Extreme weather conditions, such as hurricanes and tropical cyclones can drive spiders to evolve into more aggressive, found a team of researchers at McMaster University. These conditions can make spider colonies into cannibals and let them pass on their aggressive traits to their offsprings. The reason behind this, according to scientists, is that aggressive spiders have better chances to survive in havoc-wreaking storms that go on destroying their habitats such as trees and canopies and lead them to need extreme measures for survival.
“It is tremendously important to understand the environmental impacts of these ‘black swan’ weather events on evolution and natural selection," said Jonathan Pruitt, an evolutionary biologist and lead author of the study, in a news release by McMaster University in Ontario, Canada. The research was published on August 19, 2019. The scientists studied 240 colonies of spiders living in storm-prone areas, before a storm and after a storm. They used meteorological data to predict the storms. For the study, they took a special interest in areas disrupted by the storm Alberto in 2018. To study the behaviour of the spiders, researchers categorized them into docile and aggressive. Spiders who were put into the aggressive category had a tendency to cannibalise eggs and males. They took samples of spiders just before a storm and returned within 48 hours.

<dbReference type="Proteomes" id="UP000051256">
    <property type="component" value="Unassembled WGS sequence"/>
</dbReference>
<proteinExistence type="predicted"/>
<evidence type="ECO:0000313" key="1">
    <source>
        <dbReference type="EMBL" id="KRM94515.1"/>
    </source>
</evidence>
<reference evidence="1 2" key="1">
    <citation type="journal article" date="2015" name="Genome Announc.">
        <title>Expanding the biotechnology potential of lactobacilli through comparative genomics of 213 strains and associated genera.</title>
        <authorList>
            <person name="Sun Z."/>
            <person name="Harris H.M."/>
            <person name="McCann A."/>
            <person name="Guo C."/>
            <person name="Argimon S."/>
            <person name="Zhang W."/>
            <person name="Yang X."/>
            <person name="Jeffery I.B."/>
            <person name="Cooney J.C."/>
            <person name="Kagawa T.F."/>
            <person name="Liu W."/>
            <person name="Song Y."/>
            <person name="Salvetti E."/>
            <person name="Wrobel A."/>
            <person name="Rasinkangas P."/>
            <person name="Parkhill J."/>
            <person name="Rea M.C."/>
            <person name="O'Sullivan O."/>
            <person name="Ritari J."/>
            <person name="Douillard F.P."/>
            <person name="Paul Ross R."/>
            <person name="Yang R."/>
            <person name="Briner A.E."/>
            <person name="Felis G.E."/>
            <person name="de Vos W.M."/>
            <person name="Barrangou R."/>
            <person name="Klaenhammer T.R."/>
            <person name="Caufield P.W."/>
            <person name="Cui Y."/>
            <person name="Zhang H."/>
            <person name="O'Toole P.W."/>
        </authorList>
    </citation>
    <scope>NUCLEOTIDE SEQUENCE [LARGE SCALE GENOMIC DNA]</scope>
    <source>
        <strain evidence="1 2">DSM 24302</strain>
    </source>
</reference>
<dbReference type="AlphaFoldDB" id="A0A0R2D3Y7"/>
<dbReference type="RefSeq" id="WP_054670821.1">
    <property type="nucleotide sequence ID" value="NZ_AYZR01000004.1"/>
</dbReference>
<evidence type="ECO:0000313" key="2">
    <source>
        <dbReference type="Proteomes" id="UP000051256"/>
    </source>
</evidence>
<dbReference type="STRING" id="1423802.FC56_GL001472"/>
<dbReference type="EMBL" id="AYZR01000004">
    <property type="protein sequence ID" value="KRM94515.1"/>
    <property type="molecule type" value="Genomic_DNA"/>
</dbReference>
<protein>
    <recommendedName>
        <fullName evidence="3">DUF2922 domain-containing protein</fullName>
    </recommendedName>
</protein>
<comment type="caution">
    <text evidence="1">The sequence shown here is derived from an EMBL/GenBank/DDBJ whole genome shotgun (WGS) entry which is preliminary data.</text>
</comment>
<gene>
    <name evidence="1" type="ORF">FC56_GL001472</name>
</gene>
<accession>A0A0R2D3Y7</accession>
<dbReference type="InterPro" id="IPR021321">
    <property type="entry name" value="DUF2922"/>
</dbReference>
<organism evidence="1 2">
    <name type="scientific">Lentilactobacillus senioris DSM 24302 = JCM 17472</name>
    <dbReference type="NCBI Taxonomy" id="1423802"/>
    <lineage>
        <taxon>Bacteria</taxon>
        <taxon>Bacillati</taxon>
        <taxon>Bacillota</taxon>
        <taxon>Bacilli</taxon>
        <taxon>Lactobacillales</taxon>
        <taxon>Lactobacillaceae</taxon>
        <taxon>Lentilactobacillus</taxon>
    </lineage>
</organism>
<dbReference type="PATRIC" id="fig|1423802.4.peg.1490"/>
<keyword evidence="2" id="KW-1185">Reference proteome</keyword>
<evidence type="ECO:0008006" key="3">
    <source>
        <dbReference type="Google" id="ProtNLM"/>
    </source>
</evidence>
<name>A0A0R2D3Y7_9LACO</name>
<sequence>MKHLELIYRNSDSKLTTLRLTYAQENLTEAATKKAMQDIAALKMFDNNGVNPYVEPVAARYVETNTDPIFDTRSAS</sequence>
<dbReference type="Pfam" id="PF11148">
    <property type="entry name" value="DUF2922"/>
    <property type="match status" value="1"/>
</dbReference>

Scientists found that the aggressive colonies were better at acquiring resources even when there is a scarcity of them. However, these aggressive colonies are also more prone to fight among themselves in case of food deprivation for longer periods. Increasing temperature also contributes to the tendency of infighting.
“Aggressiveness is passed down through generations in these colonies, from parent to daughter, and is a major factor in their survival and ability to reproduce," Pruitt added.
Scientists also found that spiders who used aggressive techniques to obtain resources could produce more egg cases and were able to sustain them to the forthcoming early winter.